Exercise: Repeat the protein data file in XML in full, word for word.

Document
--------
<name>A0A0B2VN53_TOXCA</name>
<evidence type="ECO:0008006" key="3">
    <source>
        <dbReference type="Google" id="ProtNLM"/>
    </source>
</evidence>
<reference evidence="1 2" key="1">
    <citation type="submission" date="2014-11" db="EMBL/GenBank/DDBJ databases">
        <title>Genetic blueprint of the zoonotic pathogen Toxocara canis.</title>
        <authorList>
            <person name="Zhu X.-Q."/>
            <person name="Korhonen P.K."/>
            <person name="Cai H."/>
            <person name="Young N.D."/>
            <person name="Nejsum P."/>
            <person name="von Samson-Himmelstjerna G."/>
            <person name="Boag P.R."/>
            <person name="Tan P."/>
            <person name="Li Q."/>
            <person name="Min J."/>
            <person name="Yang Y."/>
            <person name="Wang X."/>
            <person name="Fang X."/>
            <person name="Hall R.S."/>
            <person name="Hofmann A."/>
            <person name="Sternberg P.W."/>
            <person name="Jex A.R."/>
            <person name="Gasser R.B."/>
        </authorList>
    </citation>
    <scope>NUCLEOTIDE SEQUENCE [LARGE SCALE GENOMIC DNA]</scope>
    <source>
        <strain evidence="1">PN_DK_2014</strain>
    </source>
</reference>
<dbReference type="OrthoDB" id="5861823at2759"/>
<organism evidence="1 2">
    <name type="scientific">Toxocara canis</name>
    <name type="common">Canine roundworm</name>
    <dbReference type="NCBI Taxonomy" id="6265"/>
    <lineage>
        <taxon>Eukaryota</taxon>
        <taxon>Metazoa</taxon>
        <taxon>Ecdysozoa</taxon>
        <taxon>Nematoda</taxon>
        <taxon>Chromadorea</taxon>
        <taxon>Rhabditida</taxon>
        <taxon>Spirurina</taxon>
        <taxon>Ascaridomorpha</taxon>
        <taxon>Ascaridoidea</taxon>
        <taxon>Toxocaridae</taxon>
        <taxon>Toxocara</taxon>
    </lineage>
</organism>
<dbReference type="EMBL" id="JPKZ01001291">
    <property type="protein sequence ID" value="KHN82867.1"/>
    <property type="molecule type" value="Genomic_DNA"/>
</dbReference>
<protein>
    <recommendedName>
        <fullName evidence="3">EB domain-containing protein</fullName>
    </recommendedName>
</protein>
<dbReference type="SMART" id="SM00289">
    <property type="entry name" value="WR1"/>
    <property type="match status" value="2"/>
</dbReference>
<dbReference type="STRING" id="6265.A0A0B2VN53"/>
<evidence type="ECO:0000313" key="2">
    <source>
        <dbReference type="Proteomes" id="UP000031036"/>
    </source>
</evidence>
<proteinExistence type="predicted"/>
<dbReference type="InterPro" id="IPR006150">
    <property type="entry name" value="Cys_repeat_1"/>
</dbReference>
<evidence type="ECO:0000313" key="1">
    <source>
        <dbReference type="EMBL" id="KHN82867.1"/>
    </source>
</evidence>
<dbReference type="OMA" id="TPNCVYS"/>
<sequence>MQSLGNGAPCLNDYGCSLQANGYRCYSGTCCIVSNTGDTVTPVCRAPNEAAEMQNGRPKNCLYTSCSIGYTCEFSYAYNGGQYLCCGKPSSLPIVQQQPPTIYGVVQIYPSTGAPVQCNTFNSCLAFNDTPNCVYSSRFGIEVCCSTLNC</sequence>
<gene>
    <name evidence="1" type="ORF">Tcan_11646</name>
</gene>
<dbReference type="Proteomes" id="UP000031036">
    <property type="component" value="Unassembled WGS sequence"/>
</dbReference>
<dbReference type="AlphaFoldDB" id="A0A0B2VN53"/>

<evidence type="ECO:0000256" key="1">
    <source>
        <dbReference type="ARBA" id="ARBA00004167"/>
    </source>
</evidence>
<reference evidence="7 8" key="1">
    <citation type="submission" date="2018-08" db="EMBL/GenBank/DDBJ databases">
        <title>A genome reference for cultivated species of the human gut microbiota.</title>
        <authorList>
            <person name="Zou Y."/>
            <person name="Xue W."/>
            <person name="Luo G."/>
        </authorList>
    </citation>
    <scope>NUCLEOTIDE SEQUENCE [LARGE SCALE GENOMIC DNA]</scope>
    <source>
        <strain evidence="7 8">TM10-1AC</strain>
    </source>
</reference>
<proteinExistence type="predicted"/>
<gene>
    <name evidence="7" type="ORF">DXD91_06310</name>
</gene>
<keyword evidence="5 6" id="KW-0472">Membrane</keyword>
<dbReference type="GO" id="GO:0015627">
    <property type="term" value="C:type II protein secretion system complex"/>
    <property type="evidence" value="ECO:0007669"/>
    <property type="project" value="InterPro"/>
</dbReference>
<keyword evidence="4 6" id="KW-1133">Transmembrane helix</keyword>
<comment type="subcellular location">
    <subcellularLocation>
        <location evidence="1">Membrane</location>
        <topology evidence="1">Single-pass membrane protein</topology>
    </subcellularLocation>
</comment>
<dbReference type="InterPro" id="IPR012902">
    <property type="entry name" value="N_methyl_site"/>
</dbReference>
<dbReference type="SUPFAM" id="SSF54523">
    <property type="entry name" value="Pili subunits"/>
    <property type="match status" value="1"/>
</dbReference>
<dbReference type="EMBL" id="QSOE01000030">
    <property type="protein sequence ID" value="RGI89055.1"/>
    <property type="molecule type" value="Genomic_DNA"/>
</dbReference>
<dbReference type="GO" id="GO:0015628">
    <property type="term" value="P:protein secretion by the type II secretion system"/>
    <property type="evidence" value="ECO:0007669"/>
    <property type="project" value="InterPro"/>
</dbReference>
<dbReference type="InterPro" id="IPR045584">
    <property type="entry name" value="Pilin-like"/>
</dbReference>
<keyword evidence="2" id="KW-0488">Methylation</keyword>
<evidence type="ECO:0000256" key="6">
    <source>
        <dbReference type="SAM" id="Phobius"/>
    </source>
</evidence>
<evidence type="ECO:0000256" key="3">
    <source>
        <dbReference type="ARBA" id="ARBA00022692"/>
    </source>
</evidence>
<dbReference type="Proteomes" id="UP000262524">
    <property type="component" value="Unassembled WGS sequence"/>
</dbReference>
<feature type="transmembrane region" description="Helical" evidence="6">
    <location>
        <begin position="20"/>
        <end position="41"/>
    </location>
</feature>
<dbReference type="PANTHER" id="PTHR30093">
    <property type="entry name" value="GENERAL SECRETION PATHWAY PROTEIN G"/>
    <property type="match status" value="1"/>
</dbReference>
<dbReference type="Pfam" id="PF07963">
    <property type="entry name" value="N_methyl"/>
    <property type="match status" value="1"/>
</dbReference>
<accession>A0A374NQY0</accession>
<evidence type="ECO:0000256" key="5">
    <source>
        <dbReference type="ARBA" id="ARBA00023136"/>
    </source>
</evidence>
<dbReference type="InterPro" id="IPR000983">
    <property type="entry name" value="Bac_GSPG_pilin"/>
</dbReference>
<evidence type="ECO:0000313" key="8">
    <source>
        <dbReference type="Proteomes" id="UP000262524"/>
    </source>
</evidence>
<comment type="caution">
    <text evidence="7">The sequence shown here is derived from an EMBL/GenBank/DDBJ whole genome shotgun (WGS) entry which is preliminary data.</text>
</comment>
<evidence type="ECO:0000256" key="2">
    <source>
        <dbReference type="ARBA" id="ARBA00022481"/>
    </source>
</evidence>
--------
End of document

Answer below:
<name>A0A0B2VN53_TOXCA</name>
<evidence type="ECO:0008006" key="3">
    <source>
        <dbReference type="Google" id="ProtNLM"/>
    </source>
</evidence>
<reference evidence="1 2" key="1">
    <citation type="submission" date="2014-11" db="EMBL/GenBank/DDBJ databases">
        <title>Genetic blueprint of the zoonotic pathogen Toxocara canis.</title>
        <authorList>
            <person name="Zhu X.-Q."/>
            <person name="Korhonen P.K."/>
            <person name="Cai H."/>
            <person name="Young N.D."/>
            <person name="Nejsum P."/>
            <person name="von Samson-Himmelstjerna G."/>
            <person name="Boag P.R."/>
            <person name="Tan P."/>
            <person name="Li Q."/>
            <person name="Min J."/>
            <person name="Yang Y."/>
            <person name="Wang X."/>
            <person name="Fang X."/>
            <person name="Hall R.S."/>
            <person name="Hofmann A."/>
            <person name="Sternberg P.W."/>
            <person name="Jex A.R."/>
            <person name="Gasser R.B."/>
        </authorList>
    </citation>
    <scope>NUCLEOTIDE SEQUENCE [LARGE SCALE GENOMIC DNA]</scope>
    <source>
        <strain evidence="1">PN_DK_2014</strain>
    </source>
</reference>
<dbReference type="OrthoDB" id="5861823at2759"/>
<organism evidence="1 2">
    <name type="scientific">Toxocara canis</name>
    <name type="common">Canine roundworm</name>
    <dbReference type="NCBI Taxonomy" id="6265"/>
    <lineage>
        <taxon>Eukaryota</taxon>
        <taxon>Metazoa</taxon>
        <taxon>Ecdysozoa</taxon>
        <taxon>Nematoda</taxon>
        <taxon>Chromadorea</taxon>
        <taxon>Rhabditida</taxon>
        <taxon>Spirurina</taxon>
        <taxon>Ascaridomorpha</taxon>
        <taxon>Ascaridoidea</taxon>
        <taxon>Toxocaridae</taxon>
        <taxon>Toxocara</taxon>
    </lineage>
</organism>
<dbReference type="EMBL" id="JPKZ01001291">
    <property type="protein sequence ID" value="KHN82867.1"/>
    <property type="molecule type" value="Genomic_DNA"/>
</dbReference>
<protein>
    <recommendedName>
        <fullName evidence="3">EB domain-containing protein</fullName>
    </recommendedName>
</protein>
<dbReference type="SMART" id="SM00289">
    <property type="entry name" value="WR1"/>
    <property type="match status" value="2"/>
</dbReference>
<dbReference type="STRING" id="6265.A0A0B2VN53"/>
<evidence type="ECO:0000313" key="2">
    <source>
        <dbReference type="Proteomes" id="UP000031036"/>
    </source>
</evidence>
<proteinExistence type="predicted"/>
<dbReference type="InterPro" id="IPR006150">
    <property type="entry name" value="Cys_repeat_1"/>
</dbReference>
<evidence type="ECO:0000313" key="1">
    <source>
        <dbReference type="EMBL" id="KHN82867.1"/>
    </source>
</evidence>
<dbReference type="OMA" id="TPNCVYS"/>
<sequence>MQSLGNGAPCLNDYGCSLQANGYRCYSGTCCIVSNTGDTVTPVCRAPNEAAEMQNGRPKNCLYTSCSIGYTCEFSYAYNGGQYLCCGKPSSLPIVQQQPPTIYGVVQIYPSTGAPVQCNTFNSCLAFNDTPNCVYSSRFGIEVCCSTLNC</sequence>
<gene>
    <name evidence="1" type="ORF">Tcan_11646</name>
</gene>
<dbReference type="Proteomes" id="UP000031036">
    <property type="component" value="Unassembled WGS sequence"/>
</dbReference>
<dbReference type="AlphaFoldDB" id="A0A0B2VN53"/>

<evidence type="ECO:0000256" key="1">
    <source>
        <dbReference type="ARBA" id="ARBA00004167"/>
    </source>
</evidence>
<reference evidence="7 8" key="1">
    <citation type="submission" date="2018-08" db="EMBL/GenBank/DDBJ databases">
        <title>A genome reference for cultivated species of the human gut microbiota.</title>
        <authorList>
            <person name="Zou Y."/>
            <person name="Xue W."/>
            <person name="Luo G."/>
        </authorList>
    </citation>
    <scope>NUCLEOTIDE SEQUENCE [LARGE SCALE GENOMIC DNA]</scope>
    <source>
        <strain evidence="7 8">TM10-1AC</strain>
    </source>
</reference>
<proteinExistence type="predicted"/>
<gene>
    <name evidence="7" type="ORF">DXD91_06310</name>
</gene>
<keyword evidence="5 6" id="KW-0472">Membrane</keyword>
<dbReference type="GO" id="GO:0015627">
    <property type="term" value="C:type II protein secretion system complex"/>
    <property type="evidence" value="ECO:0007669"/>
    <property type="project" value="InterPro"/>
</dbReference>
<keyword evidence="4 6" id="KW-1133">Transmembrane helix</keyword>
<comment type="subcellular location">
    <subcellularLocation>
        <location evidence="1">Membrane</location>
        <topology evidence="1">Single-pass membrane protein</topology>
    </subcellularLocation>
</comment>
<dbReference type="InterPro" id="IPR012902">
    <property type="entry name" value="N_methyl_site"/>
</dbReference>
<dbReference type="SUPFAM" id="SSF54523">
    <property type="entry name" value="Pili subunits"/>
    <property type="match status" value="1"/>
</dbReference>
<dbReference type="EMBL" id="QSOE01000030">
    <property type="protein sequence ID" value="RGI89055.1"/>
    <property type="molecule type" value="Genomic_DNA"/>
</dbReference>
<dbReference type="GO" id="GO:0015628">
    <property type="term" value="P:protein secretion by the type II secretion system"/>
    <property type="evidence" value="ECO:0007669"/>
    <property type="project" value="InterPro"/>
</dbReference>
<dbReference type="InterPro" id="IPR045584">
    <property type="entry name" value="Pilin-like"/>
</dbReference>
<keyword evidence="2" id="KW-0488">Methylation</keyword>
<evidence type="ECO:0000256" key="6">
    <source>
        <dbReference type="SAM" id="Phobius"/>
    </source>
</evidence>
<evidence type="ECO:0000256" key="3">
    <source>
        <dbReference type="ARBA" id="ARBA00022692"/>
    </source>
</evidence>
<dbReference type="Proteomes" id="UP000262524">
    <property type="component" value="Unassembled WGS sequence"/>
</dbReference>
<feature type="transmembrane region" description="Helical" evidence="6">
    <location>
        <begin position="20"/>
        <end position="41"/>
    </location>
</feature>
<dbReference type="PANTHER" id="PTHR30093">
    <property type="entry name" value="GENERAL SECRETION PATHWAY PROTEIN G"/>
    <property type="match status" value="1"/>
</dbReference>
<dbReference type="Pfam" id="PF07963">
    <property type="entry name" value="N_methyl"/>
    <property type="match status" value="1"/>
</dbReference>
<accession>A0A374NQY0</accession>
<evidence type="ECO:0000256" key="5">
    <source>
        <dbReference type="ARBA" id="ARBA00023136"/>
    </source>
</evidence>
<dbReference type="InterPro" id="IPR000983">
    <property type="entry name" value="Bac_GSPG_pilin"/>
</dbReference>
<evidence type="ECO:0000313" key="8">
    <source>
        <dbReference type="Proteomes" id="UP000262524"/>
    </source>
</evidence>
<comment type="caution">
    <text evidence="7">The sequence shown here is derived from an EMBL/GenBank/DDBJ whole genome shotgun (WGS) entry which is preliminary data.</text>
</comment>
<evidence type="ECO:0000256" key="2">
    <source>
        <dbReference type="ARBA" id="ARBA00022481"/>
    </source>
</evidence>